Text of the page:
There are many more examples because the proposition itself is a flawed way to make laws. Instead of relying on intelligent lawmakers to design policy, anyone who’s registered to vote can simply make their own laws if they don’t agree with what the government is doing. With this, minority rights are threatened, local governments are crippled and politicians are more partisan than ever. This is why direct democracy is a horrible idea. The proposition must be abolished.

 

Advertisements

California Election Results

California Attorney General Jerry Brown will serve a second term as governor…nearly 30 years later. With 75 percent of precincts reported, Democrat Jerry Brown had 54 percent of the vote vs. his challenger, Republican Meg Whitman, who had 41% of the vote. I voted for Brown. *check*

Jerry Brown

Incumbent Senator Barbara Boxer will serve a third term as United States Senator. With 74 percent of precincts reported, Boxer had 52 percent of the vote vs. her challenger, Republican Carly Fiorina, who had 43 percent of the vote. I voted for Fiorina.

Barbara Boxer

CALIFORNIA BALLOT INITIATIVES

Proposition 19 (“Regulate, Control and Tax Cannabis Act of 2010”) failed. I voted NO *check*

Proposition 20 (“California Congressional Redistricting Initiative”) passed. I voted  NO

Proposition 21 (“Vehicle License Fee for Parks Act”) failed. I voted YES

Proposition 22 (“The Local Taxpayer, Public Safety, and Transportation Protection Act”) passed. I voted NO

Proposition 23 (suspension of Global Warming Act of 2006) failed. I voted NO *check*

Proposition 24 (Repeal of Corporate Tax Breaks) failed. I voted YES

Proposition 25 (“Majority Vote for the Legislature to Pass the Budget Act”) passed. I voted YES *check*

Proposition 26 (“Supermajority to Pass New Taxes and Fees Act”) passed. I voted NO

Proposition 27 (Elimination of the Citizen’s Redistricting Commission) failed. I voted YES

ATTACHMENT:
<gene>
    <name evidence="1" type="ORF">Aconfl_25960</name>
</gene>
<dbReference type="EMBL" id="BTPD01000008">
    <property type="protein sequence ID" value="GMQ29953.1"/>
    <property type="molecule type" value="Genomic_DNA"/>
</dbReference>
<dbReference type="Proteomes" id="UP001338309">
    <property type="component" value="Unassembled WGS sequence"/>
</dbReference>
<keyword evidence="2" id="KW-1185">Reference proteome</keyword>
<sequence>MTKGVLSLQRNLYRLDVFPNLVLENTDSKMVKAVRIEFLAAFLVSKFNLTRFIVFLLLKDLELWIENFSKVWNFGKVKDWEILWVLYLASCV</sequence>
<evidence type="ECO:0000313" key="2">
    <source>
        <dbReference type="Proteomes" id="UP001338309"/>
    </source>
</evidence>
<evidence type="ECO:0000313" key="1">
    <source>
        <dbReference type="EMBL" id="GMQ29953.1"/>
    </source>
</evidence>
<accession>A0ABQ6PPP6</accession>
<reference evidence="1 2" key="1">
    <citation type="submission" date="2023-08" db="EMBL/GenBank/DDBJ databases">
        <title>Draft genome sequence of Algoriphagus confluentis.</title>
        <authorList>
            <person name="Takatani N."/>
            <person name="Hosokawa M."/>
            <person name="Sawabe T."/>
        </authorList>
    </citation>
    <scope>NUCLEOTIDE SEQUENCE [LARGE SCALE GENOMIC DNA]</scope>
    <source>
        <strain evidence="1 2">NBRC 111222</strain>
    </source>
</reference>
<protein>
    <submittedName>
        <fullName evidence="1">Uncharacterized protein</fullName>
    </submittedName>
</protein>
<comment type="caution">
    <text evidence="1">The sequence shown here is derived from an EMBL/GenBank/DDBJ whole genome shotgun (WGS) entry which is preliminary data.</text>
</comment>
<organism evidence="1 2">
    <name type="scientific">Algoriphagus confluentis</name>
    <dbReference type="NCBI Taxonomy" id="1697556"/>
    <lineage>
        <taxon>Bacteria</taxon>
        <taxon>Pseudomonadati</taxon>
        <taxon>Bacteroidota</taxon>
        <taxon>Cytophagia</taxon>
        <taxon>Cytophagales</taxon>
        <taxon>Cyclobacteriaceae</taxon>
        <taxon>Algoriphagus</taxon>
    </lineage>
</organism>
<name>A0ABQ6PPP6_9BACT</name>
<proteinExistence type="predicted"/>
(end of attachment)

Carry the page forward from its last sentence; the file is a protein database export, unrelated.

To see the reasons for my votes on the propositions, see https://micahstwocents.wordpress.com/2010/10/13/my-two-cents-on-the-2010-california-ballot-propositions/

 

My Two Cents on the 2010 California Ballot Propositions

I am not a fan of the ballot proposition but since I’m a voter I will take positions on them.

Prop 19 – “Regulate, Control and Tax Cannabis Act of 2010” – NO

I oppose this but not for the obvious reason; it would create a regulatory fiasco with city governments able to set their own taxes and regulations. Marijuana needs to be decriminalized, not only because it’s a victimless crime with less adverse effects than alcohol and smoking but also because it would reduce the amount of time, energy and money that goes into prosecuting people with marijuana. Legalize it…but not this way.

Prop 20 – “California Congressional Redistricting Initiative” – NO

Back in 2008, Prop 11 established an independent commission (made up of people of different parties and loyalties) that would be responsible for carving out districts for the California Assembly and Senate. Now, supporters of Prop 20 want that commission to be responsible for carving out congressional districts as well. It sounds fair but I have major problems with it:

First: How much money will this commission cost? There is no set price tag.

Second: The commission would be selected by the legislature. So much for an “independent” commission.

Third: The commission would be unaccountable to the public. We would not be able to appeal or challenge newly drawn districts.

*This proposition also conflicts with Prop 27 (see Prop 27)

Prop 21 – “Vehicle License Fee for Parks Act” – YES

This would place an $18 license fee on most vehicle registrations (excludes vehicles registered under the Commercial Vehicle Registration Act). 85% of the money raised by this surcharge would go toward maintaining California’s public parks and beaches, saving the state $130 million a year. Saving the state’s public recreational areas is worth the fee.